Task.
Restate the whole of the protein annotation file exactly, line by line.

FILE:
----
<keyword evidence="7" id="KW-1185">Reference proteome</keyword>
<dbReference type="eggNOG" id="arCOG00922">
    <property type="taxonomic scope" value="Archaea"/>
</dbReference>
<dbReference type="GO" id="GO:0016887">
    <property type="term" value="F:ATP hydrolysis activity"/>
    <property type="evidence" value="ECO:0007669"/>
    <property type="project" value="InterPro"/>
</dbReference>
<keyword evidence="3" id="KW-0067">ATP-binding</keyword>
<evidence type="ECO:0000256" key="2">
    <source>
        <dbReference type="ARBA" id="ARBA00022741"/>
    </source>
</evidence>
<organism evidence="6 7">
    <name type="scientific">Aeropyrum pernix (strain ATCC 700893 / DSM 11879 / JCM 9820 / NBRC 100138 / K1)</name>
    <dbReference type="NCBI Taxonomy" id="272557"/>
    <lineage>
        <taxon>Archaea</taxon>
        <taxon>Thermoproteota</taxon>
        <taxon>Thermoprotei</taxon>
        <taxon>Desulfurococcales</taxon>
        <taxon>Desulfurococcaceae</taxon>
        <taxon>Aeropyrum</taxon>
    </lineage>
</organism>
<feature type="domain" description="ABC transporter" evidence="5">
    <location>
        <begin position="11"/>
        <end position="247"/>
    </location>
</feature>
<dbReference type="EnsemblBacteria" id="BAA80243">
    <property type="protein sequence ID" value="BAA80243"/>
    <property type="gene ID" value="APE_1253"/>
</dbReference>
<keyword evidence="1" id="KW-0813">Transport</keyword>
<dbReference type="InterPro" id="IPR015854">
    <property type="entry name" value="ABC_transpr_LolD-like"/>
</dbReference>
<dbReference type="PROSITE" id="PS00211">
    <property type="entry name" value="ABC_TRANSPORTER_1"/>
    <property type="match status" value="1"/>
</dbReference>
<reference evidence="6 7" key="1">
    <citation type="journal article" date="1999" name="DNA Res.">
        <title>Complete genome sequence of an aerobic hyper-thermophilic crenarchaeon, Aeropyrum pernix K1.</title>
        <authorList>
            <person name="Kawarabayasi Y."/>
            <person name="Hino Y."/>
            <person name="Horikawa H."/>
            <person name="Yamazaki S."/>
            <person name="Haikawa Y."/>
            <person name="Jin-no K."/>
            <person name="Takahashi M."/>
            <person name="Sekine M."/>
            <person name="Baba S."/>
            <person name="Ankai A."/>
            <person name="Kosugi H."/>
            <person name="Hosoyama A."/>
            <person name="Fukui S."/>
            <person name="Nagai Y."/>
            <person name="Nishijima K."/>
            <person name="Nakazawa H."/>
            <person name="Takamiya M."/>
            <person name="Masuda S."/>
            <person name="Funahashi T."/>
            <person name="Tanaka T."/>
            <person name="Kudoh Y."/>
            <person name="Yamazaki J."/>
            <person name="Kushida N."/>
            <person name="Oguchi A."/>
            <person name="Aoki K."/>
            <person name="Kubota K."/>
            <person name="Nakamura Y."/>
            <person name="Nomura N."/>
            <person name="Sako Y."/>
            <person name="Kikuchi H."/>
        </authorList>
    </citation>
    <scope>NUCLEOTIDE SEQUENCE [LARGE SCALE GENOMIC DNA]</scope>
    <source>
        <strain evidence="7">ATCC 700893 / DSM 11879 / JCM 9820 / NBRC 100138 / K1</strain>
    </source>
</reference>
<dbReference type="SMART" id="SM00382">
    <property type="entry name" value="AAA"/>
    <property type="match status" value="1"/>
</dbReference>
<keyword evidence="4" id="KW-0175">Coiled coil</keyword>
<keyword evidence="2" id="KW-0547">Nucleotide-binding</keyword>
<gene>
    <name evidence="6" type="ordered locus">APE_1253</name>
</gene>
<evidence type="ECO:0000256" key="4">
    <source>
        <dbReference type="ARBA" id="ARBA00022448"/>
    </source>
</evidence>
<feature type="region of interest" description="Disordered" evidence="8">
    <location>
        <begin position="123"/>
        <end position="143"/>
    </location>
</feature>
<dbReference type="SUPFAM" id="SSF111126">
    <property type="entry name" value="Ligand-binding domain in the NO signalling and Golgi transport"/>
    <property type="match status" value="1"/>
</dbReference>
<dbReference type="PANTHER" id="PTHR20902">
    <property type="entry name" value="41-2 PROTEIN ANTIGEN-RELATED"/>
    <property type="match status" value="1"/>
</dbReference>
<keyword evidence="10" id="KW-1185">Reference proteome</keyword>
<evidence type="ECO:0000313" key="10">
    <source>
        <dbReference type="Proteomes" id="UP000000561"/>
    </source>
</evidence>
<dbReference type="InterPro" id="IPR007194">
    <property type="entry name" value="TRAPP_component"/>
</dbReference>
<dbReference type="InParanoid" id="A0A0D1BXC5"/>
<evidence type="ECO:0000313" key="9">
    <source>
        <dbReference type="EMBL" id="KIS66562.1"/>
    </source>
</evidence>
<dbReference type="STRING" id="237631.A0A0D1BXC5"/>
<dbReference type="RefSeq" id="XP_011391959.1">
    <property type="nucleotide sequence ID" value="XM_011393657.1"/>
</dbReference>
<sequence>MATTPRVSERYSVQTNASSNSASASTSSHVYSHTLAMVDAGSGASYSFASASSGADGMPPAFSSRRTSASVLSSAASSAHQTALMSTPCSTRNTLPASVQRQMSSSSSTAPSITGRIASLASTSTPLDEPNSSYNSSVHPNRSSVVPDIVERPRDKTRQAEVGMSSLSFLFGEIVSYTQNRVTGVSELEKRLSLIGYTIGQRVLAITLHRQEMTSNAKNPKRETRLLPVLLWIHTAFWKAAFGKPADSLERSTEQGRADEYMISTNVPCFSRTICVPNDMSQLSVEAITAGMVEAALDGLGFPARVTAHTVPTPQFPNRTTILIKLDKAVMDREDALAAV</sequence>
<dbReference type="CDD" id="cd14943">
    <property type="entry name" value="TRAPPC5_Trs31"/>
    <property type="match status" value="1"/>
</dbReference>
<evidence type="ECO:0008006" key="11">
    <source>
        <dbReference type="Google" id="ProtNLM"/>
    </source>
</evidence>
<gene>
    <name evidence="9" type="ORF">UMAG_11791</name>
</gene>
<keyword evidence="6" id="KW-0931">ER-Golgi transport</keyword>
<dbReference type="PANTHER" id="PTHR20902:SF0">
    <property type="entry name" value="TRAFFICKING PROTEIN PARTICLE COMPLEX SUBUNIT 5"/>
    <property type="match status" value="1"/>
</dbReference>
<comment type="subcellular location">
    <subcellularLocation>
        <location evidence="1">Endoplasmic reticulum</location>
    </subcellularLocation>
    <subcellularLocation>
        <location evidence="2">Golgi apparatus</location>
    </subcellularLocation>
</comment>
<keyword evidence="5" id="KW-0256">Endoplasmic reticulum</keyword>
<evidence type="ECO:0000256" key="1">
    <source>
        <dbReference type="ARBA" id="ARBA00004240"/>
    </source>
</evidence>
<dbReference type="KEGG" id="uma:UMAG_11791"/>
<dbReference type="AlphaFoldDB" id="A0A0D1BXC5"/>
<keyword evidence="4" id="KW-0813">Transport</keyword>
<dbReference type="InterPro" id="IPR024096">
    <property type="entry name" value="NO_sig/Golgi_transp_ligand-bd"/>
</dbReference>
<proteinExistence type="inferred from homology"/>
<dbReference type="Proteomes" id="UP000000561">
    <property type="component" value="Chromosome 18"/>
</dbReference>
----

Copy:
<keyword evidence="7" id="KW-1185">Reference proteome</keyword>
<dbReference type="eggNOG" id="arCOG00922">
    <property type="taxonomic scope" value="Archaea"/>
</dbReference>
<dbReference type="GO" id="GO:0016887">
    <property type="term" value="F:ATP hydrolysis activity"/>
    <property type="evidence" value="ECO:0007669"/>
    <property type="project" value="InterPro"/>
</dbReference>
<keyword evidence="3" id="KW-0067">ATP-binding</keyword>
<evidence type="ECO:0000256" key="2">
    <source>
        <dbReference type="ARBA" id="ARBA00022741"/>
    </source>
</evidence>
<organism evidence="6 7">
    <name type="scientific">Aeropyrum pernix (strain ATCC 700893 / DSM 11879 / JCM 9820 / NBRC 100138 / K1)</name>
    <dbReference type="NCBI Taxonomy" id="272557"/>
    <lineage>
        <taxon>Archaea</taxon>
        <taxon>Thermoproteota</taxon>
        <taxon>Thermoprotei</taxon>
        <taxon>Desulfurococcales</taxon>
        <taxon>Desulfurococcaceae</taxon>
        <taxon>Aeropyrum</taxon>
    </lineage>
</organism>
<feature type="domain" description="ABC transporter" evidence="5">
    <location>
        <begin position="11"/>
        <end position="247"/>
    </location>
</feature>
<dbReference type="EnsemblBacteria" id="BAA80243">
    <property type="protein sequence ID" value="BAA80243"/>
    <property type="gene ID" value="APE_1253"/>
</dbReference>
<keyword evidence="1" id="KW-0813">Transport</keyword>
<dbReference type="InterPro" id="IPR015854">
    <property type="entry name" value="ABC_transpr_LolD-like"/>
</dbReference>
<dbReference type="PROSITE" id="PS00211">
    <property type="entry name" value="ABC_TRANSPORTER_1"/>
    <property type="match status" value="1"/>
</dbReference>
<reference evidence="6 7" key="1">
    <citation type="journal article" date="1999" name="DNA Res.">
        <title>Complete genome sequence of an aerobic hyper-thermophilic crenarchaeon, Aeropyrum pernix K1.</title>
        <authorList>
            <person name="Kawarabayasi Y."/>
            <person name="Hino Y."/>
            <person name="Horikawa H."/>
            <person name="Yamazaki S."/>
            <person name="Haikawa Y."/>
            <person name="Jin-no K."/>
            <person name="Takahashi M."/>
            <person name="Sekine M."/>
            <person name="Baba S."/>
            <person name="Ankai A."/>
            <person name="Kosugi H."/>
            <person name="Hosoyama A."/>
            <person name="Fukui S."/>
            <person name="Nagai Y."/>
            <person name="Nishijima K."/>
            <person name="Nakazawa H."/>
            <person name="Takamiya M."/>
            <person name="Masuda S."/>
            <person name="Funahashi T."/>
            <person name="Tanaka T."/>
            <person name="Kudoh Y."/>
            <person name="Yamazaki J."/>
            <person name="Kushida N."/>
            <person name="Oguchi A."/>
            <person name="Aoki K."/>
            <person name="Kubota K."/>
            <person name="Nakamura Y."/>
            <person name="Nomura N."/>
            <person name="Sako Y."/>
            <person name="Kikuchi H."/>
        </authorList>
    </citation>
    <scope>NUCLEOTIDE SEQUENCE [LARGE SCALE GENOMIC DNA]</scope>
    <source>
        <strain evidence="7">ATCC 700893 / DSM 11879 / JCM 9820 / NBRC 100138 / K1</strain>
    </source>
</reference>
<dbReference type="SMART" id="SM00382">
    <property type="entry name" value="AAA"/>
    <property type="match status" value="1"/>
</dbReference>
<keyword evidence="4" id="KW-0175">Coiled coil</keyword>
<keyword evidence="2" id="KW-0547">Nucleotide-binding</keyword>
<gene>
    <name evidence="6" type="ordered locus">APE_1253</name>
</gene>
<evidence type="ECO:0000256" key="4">
    <source>
        <dbReference type="ARBA" id="ARBA00022448"/>
    </source>
</evidence>
<feature type="region of interest" description="Disordered" evidence="8">
    <location>
        <begin position="123"/>
        <end position="143"/>
    </location>
</feature>
<dbReference type="SUPFAM" id="SSF111126">
    <property type="entry name" value="Ligand-binding domain in the NO signalling and Golgi transport"/>
    <property type="match status" value="1"/>
</dbReference>
<dbReference type="PANTHER" id="PTHR20902">
    <property type="entry name" value="41-2 PROTEIN ANTIGEN-RELATED"/>
    <property type="match status" value="1"/>
</dbReference>
<keyword evidence="10" id="KW-1185">Reference proteome</keyword>
<evidence type="ECO:0000313" key="10">
    <source>
        <dbReference type="Proteomes" id="UP000000561"/>
    </source>
</evidence>
<dbReference type="InterPro" id="IPR007194">
    <property type="entry name" value="TRAPP_component"/>
</dbReference>
<dbReference type="InParanoid" id="A0A0D1BXC5"/>
<evidence type="ECO:0000313" key="9">
    <source>
        <dbReference type="EMBL" id="KIS66562.1"/>
    </source>
</evidence>
<dbReference type="STRING" id="237631.A0A0D1BXC5"/>
<dbReference type="RefSeq" id="XP_011391959.1">
    <property type="nucleotide sequence ID" value="XM_011393657.1"/>
</dbReference>
<sequence>MATTPRVSERYSVQTNASSNSASASTSSHVYSHTLAMVDAGSGASYSFASASSGADGMPPAFSSRRTSASVLSSAASSAHQTALMSTPCSTRNTLPASVQRQMSSSSSTAPSITGRIASLASTSTPLDEPNSSYNSSVHPNRSSVVPDIVERPRDKTRQAEVGMSSLSFLFGEIVSYTQNRVTGVSELEKRLSLIGYTIGQRVLAITLHRQEMTSNAKNPKRETRLLPVLLWIHTAFWKAAFGKPADSLERSTEQGRADEYMISTNVPCFSRTICVPNDMSQLSVEAITAGMVEAALDGLGFPARVTAHTVPTPQFPNRTTILIKLDKAVMDREDALAAV</sequence>
<dbReference type="CDD" id="cd14943">
    <property type="entry name" value="TRAPPC5_Trs31"/>
    <property type="match status" value="1"/>
</dbReference>
<evidence type="ECO:0008006" key="11">
    <source>
        <dbReference type="Google" id="ProtNLM"/>
    </source>
</evidence>
<gene>
    <name evidence="9" type="ORF">UMAG_11791</name>
</gene>
<keyword evidence="6" id="KW-0931">ER-Golgi transport</keyword>
<dbReference type="PANTHER" id="PTHR20902:SF0">
    <property type="entry name" value="TRAFFICKING PROTEIN PARTICLE COMPLEX SUBUNIT 5"/>
    <property type="match status" value="1"/>
</dbReference>
<comment type="subcellular location">
    <subcellularLocation>
        <location evidence="1">Endoplasmic reticulum</location>
    </subcellularLocation>
    <subcellularLocation>
        <location evidence="2">Golgi apparatus</location>
    </subcellularLocation>
</comment>
<keyword evidence="5" id="KW-0256">Endoplasmic reticulum</keyword>
<evidence type="ECO:0000256" key="1">
    <source>
        <dbReference type="ARBA" id="ARBA00004240"/>
    </source>
</evidence>
<dbReference type="KEGG" id="uma:UMAG_11791"/>
<dbReference type="AlphaFoldDB" id="A0A0D1BXC5"/>
<keyword evidence="4" id="KW-0813">Transport</keyword>
<dbReference type="InterPro" id="IPR024096">
    <property type="entry name" value="NO_sig/Golgi_transp_ligand-bd"/>
</dbReference>
<proteinExistence type="inferred from homology"/>
<dbReference type="Proteomes" id="UP000000561">
    <property type="component" value="Chromosome 18"/>
</dbReference>